Australia’s Beef Exports Remain Strong through March


Australia’s chilled/frozen beef exports in March surged 21 percent higher than a year ago to 106,297 metric tons (mt), as drought-induced herd liquidation continued. The United States (29,926 mt, +66 percent) was the top destination, with high prices for lean beef and a stronger U.S. dollar helping drive volume higher. Exports to China (14,152 mt, +15 percent) and South Korea (12,800 mt, +14 percent) were also higher while exports to Japan (22,613 mt, -7 percent) declined from a year ago.

March exports to most of Australia’s smaller markets were higher year-over-year, including the Middle East (5,618 mt, +15 percent), Indonesia (3,046 mt, +1 percent), Taiwan (3,155 mt, +26 percent), Canada (2,972 mt, +78 percent), the Philippines (2,754 mt, +61 percent), the European Union (2,224, +49 percent) and Hong Kong (505 mt, +33 percent). Exports to Central/South America were steady at 787 mt.

A crackdown on the growth promotant trenbolone impacted March exports to Russia, with volume down 63 percent from a year ago to 549 mt. Russia had delisted some Australian plants earlier this year, but all chilled beef imports from Australia were suspended on March 31 and frozen imports were suspended with an effective shipping date of April 7.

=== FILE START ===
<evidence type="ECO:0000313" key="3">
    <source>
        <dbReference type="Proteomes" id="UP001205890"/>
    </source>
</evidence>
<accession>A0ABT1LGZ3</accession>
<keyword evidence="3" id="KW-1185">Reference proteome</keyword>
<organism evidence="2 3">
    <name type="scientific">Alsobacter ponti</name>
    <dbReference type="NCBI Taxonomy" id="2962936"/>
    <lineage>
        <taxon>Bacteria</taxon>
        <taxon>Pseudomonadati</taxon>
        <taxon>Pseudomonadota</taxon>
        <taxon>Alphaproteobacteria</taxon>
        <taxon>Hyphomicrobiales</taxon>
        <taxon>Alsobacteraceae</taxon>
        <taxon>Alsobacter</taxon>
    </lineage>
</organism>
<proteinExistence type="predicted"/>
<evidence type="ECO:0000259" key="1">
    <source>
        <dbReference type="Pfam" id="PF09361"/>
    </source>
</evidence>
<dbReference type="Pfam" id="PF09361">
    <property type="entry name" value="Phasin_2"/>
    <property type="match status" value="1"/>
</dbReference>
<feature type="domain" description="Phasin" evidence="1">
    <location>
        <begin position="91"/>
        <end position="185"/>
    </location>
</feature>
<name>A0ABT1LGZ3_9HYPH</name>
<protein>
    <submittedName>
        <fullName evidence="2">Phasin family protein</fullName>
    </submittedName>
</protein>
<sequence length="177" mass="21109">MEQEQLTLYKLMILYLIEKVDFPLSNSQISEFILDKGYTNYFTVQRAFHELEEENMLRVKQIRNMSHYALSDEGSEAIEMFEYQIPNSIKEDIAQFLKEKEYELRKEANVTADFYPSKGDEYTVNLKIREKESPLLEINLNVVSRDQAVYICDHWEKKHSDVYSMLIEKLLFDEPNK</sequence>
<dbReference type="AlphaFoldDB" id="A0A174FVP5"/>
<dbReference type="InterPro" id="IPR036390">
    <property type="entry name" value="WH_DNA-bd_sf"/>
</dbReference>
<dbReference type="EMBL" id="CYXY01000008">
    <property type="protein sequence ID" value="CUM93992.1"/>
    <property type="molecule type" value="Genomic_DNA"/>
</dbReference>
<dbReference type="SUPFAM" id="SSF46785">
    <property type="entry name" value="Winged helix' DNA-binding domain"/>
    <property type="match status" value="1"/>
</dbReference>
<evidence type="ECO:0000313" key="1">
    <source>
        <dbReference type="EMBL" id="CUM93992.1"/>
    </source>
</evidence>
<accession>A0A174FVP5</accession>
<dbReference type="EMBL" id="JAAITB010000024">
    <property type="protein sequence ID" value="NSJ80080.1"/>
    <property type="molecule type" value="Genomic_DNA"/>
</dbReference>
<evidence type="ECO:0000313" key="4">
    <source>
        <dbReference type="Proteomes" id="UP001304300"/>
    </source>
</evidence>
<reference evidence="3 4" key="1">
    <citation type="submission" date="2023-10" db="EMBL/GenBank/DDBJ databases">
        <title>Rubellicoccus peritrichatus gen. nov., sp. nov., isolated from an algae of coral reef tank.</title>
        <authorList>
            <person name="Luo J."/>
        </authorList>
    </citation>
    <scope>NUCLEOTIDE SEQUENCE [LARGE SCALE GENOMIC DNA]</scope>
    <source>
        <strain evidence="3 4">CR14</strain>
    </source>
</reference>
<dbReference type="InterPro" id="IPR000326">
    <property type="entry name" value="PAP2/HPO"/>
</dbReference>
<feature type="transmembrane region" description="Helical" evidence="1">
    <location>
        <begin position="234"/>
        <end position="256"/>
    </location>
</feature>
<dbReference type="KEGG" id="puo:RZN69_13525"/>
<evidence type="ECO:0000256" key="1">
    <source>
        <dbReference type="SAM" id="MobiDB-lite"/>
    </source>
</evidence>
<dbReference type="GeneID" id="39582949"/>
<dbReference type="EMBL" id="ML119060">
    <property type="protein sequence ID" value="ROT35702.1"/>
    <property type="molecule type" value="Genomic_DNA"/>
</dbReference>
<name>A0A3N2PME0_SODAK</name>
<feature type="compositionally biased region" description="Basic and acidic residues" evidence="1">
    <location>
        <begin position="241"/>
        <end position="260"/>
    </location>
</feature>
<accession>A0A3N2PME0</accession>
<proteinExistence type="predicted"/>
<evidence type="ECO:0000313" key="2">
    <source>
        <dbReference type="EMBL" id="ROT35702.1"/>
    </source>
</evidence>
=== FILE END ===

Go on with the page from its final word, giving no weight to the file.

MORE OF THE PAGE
Chilled exports were up 9 percent to 24,888 mt, as growth to the U.S. (5,006 mt, +111 percent) helped offset lower volumes to Japan (10,777 mt, -7 percent). Chilled exports were also larger for the European Union (2,128 mt, +52 percent), Korea (2,664 mt, +5 percent) and the Middle East (1,837 mt, +29 percent). China suspended chilled beef imports from Australia in late August, and the market remains closed.

Australia’s cattle prices averaged $2.90 per kilogram in March, down 11 percent from a year ago, reflecting the drought situation. But prices have recently been rebounding as grazing conditions improve following more than a year of herd liquidation. The weaker Australian dollar, which year-over-year was down an average of 14 percent in March against the U.S. dollar, has accounted for the lower prices in U.S. dollar terms and has helped boost Australia’s exports.

Data sources: Australia Department of Agriculture, Fisheries and Forestry and World Beef Report